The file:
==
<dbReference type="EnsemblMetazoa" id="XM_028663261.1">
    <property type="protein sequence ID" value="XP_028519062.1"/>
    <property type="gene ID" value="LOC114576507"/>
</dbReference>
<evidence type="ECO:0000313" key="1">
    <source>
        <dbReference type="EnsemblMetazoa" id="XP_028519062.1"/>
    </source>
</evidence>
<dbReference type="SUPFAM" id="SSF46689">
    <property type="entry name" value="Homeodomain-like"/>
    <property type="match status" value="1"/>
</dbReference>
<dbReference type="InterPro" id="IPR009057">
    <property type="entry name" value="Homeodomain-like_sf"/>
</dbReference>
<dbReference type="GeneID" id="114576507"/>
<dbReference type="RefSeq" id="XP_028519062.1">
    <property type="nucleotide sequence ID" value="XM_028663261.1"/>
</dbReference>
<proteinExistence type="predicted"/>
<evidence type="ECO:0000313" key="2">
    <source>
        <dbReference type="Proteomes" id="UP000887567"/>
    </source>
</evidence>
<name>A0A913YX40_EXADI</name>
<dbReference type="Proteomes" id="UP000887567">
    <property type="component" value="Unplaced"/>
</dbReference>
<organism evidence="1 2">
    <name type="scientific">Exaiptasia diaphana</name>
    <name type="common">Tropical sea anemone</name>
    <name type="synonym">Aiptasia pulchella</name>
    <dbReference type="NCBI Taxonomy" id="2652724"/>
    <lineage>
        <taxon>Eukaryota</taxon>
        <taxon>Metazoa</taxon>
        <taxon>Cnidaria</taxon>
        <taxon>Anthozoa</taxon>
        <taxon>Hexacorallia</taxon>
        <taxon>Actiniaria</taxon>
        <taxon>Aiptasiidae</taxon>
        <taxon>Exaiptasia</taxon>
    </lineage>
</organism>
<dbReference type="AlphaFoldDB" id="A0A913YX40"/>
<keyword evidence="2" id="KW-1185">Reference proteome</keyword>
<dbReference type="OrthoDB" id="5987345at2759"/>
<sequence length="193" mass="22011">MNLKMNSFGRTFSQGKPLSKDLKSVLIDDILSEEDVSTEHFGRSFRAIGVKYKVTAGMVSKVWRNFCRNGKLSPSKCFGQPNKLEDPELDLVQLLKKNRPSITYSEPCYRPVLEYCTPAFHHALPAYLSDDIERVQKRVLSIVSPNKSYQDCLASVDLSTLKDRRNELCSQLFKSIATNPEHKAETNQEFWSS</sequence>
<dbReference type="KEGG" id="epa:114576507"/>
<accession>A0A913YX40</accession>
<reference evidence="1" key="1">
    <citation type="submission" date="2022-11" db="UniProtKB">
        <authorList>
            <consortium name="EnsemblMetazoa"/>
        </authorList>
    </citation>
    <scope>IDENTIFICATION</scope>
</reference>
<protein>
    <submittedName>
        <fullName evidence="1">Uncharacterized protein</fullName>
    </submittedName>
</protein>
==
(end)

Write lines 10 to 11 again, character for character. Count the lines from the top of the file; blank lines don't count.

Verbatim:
<dbReference type="SUPFAM" id="SSF46689">
    <property type="entry name" value="Homeodomain-like"/>